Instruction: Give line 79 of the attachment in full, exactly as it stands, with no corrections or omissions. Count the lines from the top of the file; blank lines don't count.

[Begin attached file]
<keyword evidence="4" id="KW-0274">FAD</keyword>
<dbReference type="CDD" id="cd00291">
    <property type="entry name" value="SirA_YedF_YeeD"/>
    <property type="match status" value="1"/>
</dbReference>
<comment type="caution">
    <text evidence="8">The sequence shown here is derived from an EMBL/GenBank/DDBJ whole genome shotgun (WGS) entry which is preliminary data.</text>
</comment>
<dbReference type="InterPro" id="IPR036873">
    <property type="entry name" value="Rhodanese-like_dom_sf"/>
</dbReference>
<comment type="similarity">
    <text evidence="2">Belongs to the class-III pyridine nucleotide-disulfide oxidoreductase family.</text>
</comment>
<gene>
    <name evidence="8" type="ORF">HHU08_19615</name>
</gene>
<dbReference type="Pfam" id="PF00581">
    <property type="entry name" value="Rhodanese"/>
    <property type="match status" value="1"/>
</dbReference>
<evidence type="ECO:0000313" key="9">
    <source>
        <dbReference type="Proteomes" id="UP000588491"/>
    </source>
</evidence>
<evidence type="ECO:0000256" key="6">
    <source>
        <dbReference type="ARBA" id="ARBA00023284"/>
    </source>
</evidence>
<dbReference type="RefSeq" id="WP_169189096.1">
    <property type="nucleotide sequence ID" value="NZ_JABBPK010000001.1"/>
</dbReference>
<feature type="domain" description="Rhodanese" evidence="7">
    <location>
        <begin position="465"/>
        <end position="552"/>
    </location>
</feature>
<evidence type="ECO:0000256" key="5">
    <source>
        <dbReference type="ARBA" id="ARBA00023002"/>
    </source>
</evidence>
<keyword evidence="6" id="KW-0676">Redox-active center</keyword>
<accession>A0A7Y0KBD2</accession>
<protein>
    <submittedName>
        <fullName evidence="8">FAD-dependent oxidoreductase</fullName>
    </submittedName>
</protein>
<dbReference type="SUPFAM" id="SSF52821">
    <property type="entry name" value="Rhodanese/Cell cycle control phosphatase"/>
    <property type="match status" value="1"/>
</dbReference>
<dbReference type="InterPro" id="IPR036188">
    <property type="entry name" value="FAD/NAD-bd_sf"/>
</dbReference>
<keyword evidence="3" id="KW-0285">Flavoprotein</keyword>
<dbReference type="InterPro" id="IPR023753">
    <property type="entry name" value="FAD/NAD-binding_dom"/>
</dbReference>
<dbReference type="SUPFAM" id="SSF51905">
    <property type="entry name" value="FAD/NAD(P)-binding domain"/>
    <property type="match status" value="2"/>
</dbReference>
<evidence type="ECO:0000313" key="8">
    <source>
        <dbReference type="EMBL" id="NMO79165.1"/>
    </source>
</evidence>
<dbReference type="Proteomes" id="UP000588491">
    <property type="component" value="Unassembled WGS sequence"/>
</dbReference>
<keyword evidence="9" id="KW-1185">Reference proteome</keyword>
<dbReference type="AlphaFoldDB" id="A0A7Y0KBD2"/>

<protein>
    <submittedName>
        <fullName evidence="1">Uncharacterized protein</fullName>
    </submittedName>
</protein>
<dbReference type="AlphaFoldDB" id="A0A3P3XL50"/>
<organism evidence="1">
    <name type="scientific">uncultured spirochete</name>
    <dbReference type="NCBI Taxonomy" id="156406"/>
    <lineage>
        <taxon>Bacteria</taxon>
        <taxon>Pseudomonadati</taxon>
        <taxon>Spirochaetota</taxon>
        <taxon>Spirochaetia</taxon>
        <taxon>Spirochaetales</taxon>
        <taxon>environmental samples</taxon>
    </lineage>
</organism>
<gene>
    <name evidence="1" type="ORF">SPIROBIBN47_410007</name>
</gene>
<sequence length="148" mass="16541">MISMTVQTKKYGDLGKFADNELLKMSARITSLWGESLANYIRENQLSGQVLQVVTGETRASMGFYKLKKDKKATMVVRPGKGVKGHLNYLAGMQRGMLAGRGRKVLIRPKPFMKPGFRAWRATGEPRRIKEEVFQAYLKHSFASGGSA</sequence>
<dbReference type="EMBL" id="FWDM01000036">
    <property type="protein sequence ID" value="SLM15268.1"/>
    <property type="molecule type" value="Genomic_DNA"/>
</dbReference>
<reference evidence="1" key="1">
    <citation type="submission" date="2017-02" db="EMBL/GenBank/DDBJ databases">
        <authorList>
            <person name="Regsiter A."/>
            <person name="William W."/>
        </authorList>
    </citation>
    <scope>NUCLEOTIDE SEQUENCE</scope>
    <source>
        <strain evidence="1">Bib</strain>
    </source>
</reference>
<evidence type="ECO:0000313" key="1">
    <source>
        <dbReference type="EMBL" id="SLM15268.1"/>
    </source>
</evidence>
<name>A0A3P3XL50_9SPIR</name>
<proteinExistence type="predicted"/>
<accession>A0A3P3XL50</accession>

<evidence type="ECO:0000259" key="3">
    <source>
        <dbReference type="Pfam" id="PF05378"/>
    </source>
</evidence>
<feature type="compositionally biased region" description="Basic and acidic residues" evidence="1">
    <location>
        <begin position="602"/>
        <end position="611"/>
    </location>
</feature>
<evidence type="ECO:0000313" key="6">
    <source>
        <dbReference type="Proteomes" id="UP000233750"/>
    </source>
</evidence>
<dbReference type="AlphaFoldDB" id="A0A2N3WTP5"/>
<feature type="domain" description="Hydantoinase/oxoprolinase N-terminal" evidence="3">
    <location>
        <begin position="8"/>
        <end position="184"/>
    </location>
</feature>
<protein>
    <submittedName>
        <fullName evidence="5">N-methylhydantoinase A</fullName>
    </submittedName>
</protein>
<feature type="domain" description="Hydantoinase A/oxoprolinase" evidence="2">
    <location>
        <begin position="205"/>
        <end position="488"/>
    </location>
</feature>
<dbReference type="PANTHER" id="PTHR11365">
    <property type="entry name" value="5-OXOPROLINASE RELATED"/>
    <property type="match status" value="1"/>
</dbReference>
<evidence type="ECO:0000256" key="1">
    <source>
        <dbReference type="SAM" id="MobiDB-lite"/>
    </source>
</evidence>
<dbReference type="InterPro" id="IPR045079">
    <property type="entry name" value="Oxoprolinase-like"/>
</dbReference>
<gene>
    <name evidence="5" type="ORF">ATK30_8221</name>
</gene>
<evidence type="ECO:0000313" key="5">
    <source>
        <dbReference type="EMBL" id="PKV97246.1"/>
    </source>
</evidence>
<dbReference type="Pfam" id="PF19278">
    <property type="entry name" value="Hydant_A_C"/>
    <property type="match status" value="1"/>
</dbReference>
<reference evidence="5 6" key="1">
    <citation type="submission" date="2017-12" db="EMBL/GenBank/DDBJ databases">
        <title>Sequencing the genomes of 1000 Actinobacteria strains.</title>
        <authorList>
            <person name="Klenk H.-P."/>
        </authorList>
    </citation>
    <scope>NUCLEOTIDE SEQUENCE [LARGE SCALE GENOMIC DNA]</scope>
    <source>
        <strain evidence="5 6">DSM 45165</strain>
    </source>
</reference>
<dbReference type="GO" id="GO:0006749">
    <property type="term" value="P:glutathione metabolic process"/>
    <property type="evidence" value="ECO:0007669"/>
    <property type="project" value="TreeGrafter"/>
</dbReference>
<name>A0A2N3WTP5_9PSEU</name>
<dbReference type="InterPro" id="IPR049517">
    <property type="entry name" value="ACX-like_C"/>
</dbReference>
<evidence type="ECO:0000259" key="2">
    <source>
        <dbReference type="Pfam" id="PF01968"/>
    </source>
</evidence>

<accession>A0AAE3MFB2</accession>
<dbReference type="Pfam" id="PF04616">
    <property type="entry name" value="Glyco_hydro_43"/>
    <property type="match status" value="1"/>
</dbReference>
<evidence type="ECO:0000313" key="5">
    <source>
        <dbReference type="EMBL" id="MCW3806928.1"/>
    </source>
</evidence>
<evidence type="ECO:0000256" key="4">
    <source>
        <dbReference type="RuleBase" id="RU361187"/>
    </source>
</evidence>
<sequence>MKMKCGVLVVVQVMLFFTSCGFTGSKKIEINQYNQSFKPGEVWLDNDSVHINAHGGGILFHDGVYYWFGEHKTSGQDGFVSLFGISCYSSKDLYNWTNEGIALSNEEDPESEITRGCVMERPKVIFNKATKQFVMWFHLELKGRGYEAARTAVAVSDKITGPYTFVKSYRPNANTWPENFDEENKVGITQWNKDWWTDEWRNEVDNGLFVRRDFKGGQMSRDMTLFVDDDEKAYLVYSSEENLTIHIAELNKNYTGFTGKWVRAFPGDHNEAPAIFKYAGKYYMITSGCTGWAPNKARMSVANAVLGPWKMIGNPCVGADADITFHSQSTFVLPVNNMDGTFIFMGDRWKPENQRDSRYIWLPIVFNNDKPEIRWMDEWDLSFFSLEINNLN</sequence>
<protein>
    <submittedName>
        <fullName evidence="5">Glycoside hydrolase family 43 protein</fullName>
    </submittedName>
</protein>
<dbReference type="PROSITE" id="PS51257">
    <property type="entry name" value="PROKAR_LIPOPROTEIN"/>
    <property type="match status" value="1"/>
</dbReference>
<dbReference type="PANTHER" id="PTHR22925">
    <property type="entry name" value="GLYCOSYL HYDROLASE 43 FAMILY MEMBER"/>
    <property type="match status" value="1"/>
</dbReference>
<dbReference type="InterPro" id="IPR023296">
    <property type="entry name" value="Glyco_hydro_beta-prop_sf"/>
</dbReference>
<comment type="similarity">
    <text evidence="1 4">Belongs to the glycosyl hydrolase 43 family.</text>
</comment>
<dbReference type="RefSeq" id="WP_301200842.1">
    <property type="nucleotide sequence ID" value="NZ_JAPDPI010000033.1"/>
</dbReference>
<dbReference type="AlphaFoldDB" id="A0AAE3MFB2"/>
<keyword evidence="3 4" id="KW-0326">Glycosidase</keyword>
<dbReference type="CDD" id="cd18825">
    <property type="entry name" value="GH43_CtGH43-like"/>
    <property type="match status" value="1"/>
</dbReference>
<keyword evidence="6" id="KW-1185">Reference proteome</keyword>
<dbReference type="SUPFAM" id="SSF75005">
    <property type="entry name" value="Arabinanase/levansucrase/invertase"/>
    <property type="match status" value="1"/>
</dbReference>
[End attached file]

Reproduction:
    <submittedName>